If, by now, you have not yet glimpsed some of the possible answers to that question I asked in the beginning — why this record and not some other one? — you probably just need to listen to this thing for yourself. But the review still necessitates a conclusion, so I will try this. The balance of cutting-edge musical technology; pop sensibility; accessible, but not watered-down, mystical metaphysics in music and lyrics; and general humanity of it all (from humor to silliness to ten­derness) — there is not a single album in the «New Wave and later» era of modern music making that has this kind of balance to it, and yet, somehow, at the same time, «getting» Before And After Science has, at one point, allowed me to «get» so much more of everything else. A mini­malistic spiritual masterpiece that is almost too good for a routine thumbs up, but then again, let us not become too carried away and get way too ecstatic about it — such a reaction would, after all, be somewhat against its very nature.


  1. I envy you, GS. No single piece of music - not even the extremism of Ustvolskaya - has ever been able to do this for me for two reasons:

    1. I never held the position that some musical form cannot, one way or another, be properly inhabited by the musical spirit; for instance I strongly dislike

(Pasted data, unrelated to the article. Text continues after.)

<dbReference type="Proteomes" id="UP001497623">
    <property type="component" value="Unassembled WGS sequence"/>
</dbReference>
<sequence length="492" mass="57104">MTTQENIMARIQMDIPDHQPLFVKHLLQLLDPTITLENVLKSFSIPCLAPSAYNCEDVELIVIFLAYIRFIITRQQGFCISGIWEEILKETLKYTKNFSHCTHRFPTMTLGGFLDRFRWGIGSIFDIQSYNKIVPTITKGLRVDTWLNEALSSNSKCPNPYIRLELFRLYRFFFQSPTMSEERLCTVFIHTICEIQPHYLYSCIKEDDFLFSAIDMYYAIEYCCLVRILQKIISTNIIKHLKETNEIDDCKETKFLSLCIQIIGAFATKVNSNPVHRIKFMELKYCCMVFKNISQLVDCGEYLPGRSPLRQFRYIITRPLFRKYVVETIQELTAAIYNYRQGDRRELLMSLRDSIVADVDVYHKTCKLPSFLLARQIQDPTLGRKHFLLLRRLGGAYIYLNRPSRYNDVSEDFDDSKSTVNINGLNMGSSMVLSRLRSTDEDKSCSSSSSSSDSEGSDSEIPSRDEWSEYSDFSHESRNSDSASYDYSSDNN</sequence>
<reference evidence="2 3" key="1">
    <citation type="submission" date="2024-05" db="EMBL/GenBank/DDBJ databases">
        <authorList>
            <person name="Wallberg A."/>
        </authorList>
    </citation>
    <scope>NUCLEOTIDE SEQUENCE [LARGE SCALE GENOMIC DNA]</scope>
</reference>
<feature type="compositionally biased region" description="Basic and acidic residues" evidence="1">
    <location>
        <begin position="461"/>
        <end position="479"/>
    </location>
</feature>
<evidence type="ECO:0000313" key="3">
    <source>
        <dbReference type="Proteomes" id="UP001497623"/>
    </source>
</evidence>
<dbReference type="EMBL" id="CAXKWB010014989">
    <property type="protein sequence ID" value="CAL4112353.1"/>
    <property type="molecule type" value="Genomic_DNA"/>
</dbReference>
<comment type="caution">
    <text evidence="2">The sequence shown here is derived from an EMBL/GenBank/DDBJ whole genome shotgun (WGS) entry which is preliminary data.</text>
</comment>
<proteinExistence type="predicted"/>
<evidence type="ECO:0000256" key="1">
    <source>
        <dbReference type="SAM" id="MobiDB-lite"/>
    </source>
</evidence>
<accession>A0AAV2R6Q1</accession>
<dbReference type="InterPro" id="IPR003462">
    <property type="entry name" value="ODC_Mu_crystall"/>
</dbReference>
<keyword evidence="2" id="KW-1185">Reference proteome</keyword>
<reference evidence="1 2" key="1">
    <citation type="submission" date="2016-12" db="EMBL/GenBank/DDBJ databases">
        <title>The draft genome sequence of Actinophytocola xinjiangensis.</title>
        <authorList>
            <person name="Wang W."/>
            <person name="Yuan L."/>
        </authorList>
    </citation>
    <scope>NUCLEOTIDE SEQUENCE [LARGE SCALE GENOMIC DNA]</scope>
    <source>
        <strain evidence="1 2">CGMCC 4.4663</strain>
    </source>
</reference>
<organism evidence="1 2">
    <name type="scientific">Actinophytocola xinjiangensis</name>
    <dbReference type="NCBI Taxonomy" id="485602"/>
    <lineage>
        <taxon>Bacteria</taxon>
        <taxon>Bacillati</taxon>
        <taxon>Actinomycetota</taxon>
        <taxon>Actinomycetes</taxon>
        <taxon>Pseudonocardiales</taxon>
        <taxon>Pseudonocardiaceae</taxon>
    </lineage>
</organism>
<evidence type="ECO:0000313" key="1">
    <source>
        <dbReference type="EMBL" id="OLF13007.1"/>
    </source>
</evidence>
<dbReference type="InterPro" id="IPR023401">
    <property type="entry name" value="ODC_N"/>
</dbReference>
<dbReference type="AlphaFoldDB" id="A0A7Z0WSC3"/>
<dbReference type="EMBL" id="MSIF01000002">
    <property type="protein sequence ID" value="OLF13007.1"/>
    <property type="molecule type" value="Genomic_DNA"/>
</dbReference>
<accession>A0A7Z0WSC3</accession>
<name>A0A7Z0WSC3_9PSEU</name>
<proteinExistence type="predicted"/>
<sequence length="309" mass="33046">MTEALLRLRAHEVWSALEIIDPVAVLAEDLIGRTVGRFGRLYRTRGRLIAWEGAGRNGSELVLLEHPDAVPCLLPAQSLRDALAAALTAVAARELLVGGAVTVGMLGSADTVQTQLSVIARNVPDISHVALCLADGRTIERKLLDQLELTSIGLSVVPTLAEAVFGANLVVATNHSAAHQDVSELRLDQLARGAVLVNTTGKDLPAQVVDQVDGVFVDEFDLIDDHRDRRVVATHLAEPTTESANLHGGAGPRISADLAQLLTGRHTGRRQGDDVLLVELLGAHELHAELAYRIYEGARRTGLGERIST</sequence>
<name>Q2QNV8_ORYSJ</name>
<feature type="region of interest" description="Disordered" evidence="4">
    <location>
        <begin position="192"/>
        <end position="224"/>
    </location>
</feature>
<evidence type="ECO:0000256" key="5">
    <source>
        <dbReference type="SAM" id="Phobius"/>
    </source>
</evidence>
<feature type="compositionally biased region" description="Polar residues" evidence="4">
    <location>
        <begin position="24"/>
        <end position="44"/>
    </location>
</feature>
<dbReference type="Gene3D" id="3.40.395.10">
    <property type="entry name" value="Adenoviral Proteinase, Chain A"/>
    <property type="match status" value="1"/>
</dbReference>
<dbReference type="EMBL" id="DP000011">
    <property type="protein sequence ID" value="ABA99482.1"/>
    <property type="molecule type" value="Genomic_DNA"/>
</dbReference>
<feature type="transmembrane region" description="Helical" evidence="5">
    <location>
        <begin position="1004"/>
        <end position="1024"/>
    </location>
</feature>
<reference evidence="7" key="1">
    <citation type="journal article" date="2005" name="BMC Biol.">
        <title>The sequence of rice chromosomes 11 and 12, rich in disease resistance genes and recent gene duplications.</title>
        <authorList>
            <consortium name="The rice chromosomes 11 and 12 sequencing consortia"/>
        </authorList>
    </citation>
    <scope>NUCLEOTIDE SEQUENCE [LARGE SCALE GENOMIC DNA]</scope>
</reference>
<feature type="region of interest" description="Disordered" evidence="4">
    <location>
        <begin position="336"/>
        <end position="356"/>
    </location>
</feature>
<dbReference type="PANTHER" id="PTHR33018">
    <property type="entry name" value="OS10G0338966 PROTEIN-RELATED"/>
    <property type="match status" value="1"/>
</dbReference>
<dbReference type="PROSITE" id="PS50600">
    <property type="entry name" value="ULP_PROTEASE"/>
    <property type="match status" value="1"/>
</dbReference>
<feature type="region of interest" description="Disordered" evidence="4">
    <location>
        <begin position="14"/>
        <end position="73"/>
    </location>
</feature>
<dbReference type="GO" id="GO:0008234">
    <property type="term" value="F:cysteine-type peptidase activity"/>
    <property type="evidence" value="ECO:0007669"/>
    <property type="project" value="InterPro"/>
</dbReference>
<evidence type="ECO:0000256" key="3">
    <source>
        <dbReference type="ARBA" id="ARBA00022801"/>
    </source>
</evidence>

but the song "Luister Anita" managed to chill my spine. Plus she sang one of the best covers of Rock around the Clock ever.

    2. "There is not a single album that has, at one point, allowed me to «get» so much more of everything else."
    No single piece of music has ever done that for me.

  2. I nominate "Kurt's Rejoinder" as the best song from the "fast" side. As for the "slower" side this honour goes to "By This River" which you described as doom-laden this time around for which I must say I'm glad. I can't help but associate it in my mind with some devastating tragedy and for a very simple reason - they used it in an Italian movie called "The Son's Room" where I first heard it years ago.

  3. The four Eno "pop" albums are really essential listening; thanks for motivating me to go after them. Right now my favourite by a hair's breadth is Tiger Mountain, if only because it is the one that more often makes me go "now where thid *that* came from?". As for Another Green World v. Before and After Science, I can't decide - the former is perhaps easiest to admire, while the latter is easiest to love.

    P.S.: If you feel like looking at something silly, check the Pitchfork review of this album...

  4. fantastic review

  5. Interesting review -- I should go back and reexamine this album. I actually have owned it for years, and really like ambient music in general, so I thought this was something I should like. But I just could never get past the cloying lyrics and delivery in "Backwater." Personally I think Eno was at his best as a producer -- Laid by James would probably have been a generic folk-rock album without him, but with him it turned into a haunting masterpiece.